Ozone is a powerful oxidizer. When you breathe it in, then it can irritate your lungs and air passageways because of this effect. If you place it in a liquid environment, such as a hot tub, then it can reduce (or eliminate) the contaminants that might be in the water. It forms where there are three oxygen atoms that are bound together instead of having just two.
If you have ever smelled that faint, almost sweet scent that floats in the air during a thunderstorm, then you have encountered ozone.
When you are using a hot tub ozonator, then you are creating this oxidizer to be part of your water. It is an unstable element which releases from its bond, creating a toxic environment for most microorganisms that are found in untreated water. It can destroy parasites, bacteria, and other pathogens with regularity.
These are the pros and cons of using a hot tub ozonator if you need to find a regular disinfectant for this investment.
List of the Pros of a Hot Tub Ozonator
1. A hot tub ozonator will oxidize numerous contaminants in your water.
The ozone that becomes infused with your water when using a hot tub ozonator will oxidize numerous foreign contaminants that are commonly found in these systems. You can eliminate deodorant, soap, perfume, makeup, hand lotions and creams, hair spray, sunblock, and even urine with this addition. It will work with other products to kill pathogenic germs, bacteria, and viruses that may be present as well.
2. A hot tub ozonator enhances the use of chemicals.
If you don’t use your hot tub often, then an ozonator offers the potential to be a chemical-free cleaning system for you. Most owners find that this addition works well when there is also chlorine or bromine in the water. The ozone works to break down harmful chemicals that can be in there, creating dissolved solids that can be removed by the tub’s filtering process. That leaves the water feeling smoother, appearing clearer, and being cleaner when you’re ready to enjoy some time in it.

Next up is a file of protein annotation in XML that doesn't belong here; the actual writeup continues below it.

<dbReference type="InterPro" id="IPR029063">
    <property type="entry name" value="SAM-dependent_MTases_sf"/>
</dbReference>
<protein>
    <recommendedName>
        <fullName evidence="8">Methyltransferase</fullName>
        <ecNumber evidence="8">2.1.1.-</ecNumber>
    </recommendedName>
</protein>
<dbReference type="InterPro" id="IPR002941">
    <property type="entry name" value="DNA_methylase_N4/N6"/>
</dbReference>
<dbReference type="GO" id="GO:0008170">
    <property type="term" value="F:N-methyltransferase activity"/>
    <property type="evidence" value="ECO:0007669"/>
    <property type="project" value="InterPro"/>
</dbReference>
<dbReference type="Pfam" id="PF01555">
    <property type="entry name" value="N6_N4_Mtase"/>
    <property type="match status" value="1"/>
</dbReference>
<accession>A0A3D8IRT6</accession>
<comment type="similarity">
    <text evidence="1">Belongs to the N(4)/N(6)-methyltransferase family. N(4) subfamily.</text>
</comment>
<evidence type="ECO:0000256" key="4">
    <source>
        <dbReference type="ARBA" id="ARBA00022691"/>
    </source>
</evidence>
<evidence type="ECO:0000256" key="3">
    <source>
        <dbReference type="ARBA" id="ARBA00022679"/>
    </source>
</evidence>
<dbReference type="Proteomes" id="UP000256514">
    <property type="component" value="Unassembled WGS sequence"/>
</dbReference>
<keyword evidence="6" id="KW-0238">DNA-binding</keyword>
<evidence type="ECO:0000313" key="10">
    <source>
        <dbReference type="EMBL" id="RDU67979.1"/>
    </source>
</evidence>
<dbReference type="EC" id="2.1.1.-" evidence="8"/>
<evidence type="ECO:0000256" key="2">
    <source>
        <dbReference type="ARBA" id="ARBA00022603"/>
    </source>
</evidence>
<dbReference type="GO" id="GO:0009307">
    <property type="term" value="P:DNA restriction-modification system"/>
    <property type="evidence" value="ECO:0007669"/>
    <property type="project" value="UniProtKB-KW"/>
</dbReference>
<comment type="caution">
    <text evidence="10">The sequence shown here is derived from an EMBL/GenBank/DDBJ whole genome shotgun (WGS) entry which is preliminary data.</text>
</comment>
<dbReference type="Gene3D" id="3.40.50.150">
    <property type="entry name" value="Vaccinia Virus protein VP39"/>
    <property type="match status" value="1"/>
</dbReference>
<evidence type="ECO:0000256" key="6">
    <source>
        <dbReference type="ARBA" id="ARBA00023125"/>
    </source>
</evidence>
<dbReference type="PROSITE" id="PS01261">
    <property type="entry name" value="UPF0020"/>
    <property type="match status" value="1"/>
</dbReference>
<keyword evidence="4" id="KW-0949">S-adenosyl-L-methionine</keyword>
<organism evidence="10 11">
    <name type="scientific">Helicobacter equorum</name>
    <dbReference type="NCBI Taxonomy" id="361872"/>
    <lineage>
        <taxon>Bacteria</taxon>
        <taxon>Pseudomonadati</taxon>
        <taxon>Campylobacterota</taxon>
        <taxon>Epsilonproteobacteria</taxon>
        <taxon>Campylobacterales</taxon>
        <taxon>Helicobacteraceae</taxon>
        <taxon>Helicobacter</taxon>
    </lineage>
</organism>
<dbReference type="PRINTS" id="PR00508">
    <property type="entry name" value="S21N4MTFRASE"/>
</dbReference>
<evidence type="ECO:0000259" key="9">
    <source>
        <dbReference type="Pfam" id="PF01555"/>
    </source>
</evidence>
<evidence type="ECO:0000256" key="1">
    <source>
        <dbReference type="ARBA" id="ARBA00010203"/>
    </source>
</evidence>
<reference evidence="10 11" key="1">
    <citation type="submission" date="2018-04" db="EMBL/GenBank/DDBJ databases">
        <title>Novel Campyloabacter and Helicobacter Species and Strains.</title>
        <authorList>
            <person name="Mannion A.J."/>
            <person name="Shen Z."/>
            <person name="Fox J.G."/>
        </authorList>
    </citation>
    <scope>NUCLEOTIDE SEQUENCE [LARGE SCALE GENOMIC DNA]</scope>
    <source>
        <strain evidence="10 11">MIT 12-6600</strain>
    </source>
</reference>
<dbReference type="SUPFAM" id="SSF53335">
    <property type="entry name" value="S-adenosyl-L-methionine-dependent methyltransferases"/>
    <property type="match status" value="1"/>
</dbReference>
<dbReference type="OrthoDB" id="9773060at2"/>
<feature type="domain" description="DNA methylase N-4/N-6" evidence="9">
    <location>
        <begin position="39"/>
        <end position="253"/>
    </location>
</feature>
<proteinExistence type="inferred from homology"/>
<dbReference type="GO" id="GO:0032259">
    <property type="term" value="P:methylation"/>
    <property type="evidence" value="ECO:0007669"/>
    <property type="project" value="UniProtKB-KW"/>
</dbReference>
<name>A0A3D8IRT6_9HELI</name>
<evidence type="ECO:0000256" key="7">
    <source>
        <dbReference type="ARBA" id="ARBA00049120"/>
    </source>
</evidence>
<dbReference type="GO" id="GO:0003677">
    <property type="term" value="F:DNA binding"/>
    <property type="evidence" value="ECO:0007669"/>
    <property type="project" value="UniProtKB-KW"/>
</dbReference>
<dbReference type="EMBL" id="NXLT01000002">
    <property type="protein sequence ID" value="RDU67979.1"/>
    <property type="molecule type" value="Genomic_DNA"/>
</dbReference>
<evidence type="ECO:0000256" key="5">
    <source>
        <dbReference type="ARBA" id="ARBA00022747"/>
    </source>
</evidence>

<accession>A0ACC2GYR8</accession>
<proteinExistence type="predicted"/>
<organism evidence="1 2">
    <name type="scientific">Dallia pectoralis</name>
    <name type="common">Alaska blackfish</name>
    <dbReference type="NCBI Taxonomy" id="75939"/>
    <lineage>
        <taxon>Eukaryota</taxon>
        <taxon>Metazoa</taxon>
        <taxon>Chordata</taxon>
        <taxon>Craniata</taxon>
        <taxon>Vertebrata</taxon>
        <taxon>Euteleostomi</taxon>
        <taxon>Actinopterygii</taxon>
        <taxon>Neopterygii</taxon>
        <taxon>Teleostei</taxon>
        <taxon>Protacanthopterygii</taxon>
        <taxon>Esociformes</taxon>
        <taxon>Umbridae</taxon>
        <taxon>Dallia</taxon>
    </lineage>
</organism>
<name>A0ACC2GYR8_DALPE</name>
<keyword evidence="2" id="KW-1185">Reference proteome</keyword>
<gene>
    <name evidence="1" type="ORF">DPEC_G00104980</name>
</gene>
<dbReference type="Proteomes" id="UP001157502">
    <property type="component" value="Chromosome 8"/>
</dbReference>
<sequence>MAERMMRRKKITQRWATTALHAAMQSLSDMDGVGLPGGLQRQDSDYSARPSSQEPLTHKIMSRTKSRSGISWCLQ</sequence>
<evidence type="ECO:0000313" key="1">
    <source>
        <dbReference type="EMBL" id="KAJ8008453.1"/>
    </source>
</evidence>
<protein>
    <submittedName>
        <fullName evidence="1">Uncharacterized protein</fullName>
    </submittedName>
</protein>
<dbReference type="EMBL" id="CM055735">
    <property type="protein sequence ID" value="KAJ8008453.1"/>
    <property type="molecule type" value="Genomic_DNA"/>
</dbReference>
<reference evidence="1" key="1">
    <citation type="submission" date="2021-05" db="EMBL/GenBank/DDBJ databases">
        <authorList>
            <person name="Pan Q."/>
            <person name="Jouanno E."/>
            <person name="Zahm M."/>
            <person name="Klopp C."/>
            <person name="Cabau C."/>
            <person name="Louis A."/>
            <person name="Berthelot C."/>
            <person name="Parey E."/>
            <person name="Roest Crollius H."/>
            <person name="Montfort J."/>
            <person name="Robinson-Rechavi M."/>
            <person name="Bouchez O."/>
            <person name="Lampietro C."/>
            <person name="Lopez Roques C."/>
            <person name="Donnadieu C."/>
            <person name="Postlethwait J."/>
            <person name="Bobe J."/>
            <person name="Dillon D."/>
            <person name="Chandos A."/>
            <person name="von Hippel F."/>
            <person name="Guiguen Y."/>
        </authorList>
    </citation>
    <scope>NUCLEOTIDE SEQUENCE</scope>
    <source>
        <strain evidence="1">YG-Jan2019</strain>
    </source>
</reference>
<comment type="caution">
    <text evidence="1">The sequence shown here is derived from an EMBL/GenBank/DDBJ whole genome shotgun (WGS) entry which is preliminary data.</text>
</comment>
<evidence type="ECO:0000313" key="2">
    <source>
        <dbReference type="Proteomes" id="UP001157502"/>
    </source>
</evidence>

3. A hot tub ozonator works with your UV products.
There are some organics that a hot tub ozonator can sometimes struggle to remove from the water supply. These are usually viruses and bacteria that may be in the water. That’s why many of the systems which incorporate this technology will use a UV system with the ozone. When these two disinfectants work together, it becomes easier to maintain a clean water supply over frequent uses.
4. A hot tub ozonator is not affected by ambient humidity.
You will find that this product can produce ozone efficiently in almost any environment. Whether you live in the humid swamps of Florida or the cold, dry air found in Northwestern Colorado, they will operate well if you choose to use an ultraviolet light model. This advantage does go away if you opt to equip a corona discharge ozonator to your hot tub instead. Choose the UV option if you live somewhere that experiences 60% humidity levels or higher on a regular basis.
5. A hot tub ozonator is surprisingly affordable.
If you decide to use an ultraviolet hot tub ozonator for your spa model, then you can find several options available in the $150 range. For those who can benefit from the use of a corona discharge model, you’ll find several products available in the $70 range. When you compare the benefits that this technology provides against the cost of the chemicals you’re using, you will find that it is a reasonable investment that will eventually pay for itself. Even if you continue to use chemicals with your hot tub, the ozone frees up the work that the chlorine and bromine can do for you.
6. A hot tub ozonator is easy to install on most spa models.
You will be surprised by how easy it is to add a hot tub ozonator to an eligible spa. You will first need to physically install the unit under your spa cabinet. Some may need to have a place near their hot tub depending on their setup. Make sure there is plenty of room for airflow. Then install the check valve. Most will already have an ozonator jet, so just connect it as instructed. If that feature is not present, you may need a professional contractor for this step. Then you’ll need to create a Hartford loop to prevent backflow, choose your power source, and then set the timer.
7. A hot tub ozonator can reduce your water consumption habits.
Although you will want to change out the water in your spa before you install an ozonator, you will discover that this unit will reduce the number of swaps that you must make to maintain your hot tub. If you use standard chemicals to disinfect the water, then you will typically replace the 400 gallons about once per quarter. Owners who equip an ozonator to their model can go up to 1 year before they need to change their water.
8. A hot tub ozonator reduces the smell profile of a spa.
If you have ever stepped into a hot tub that was closed for a significant period, then the overwhelming odor of chlorine or bromine can be enough to turn you away from using the spa. When you have an ozonator equipped to your model, then it will reduce the odors that you experience before, during, and after use. Even if you must use a significant number of chemicals to disinfect your water supply, this unit will eliminate them quickly.
9. A hot tub ozonator reduces the risk of developing common skin conditions.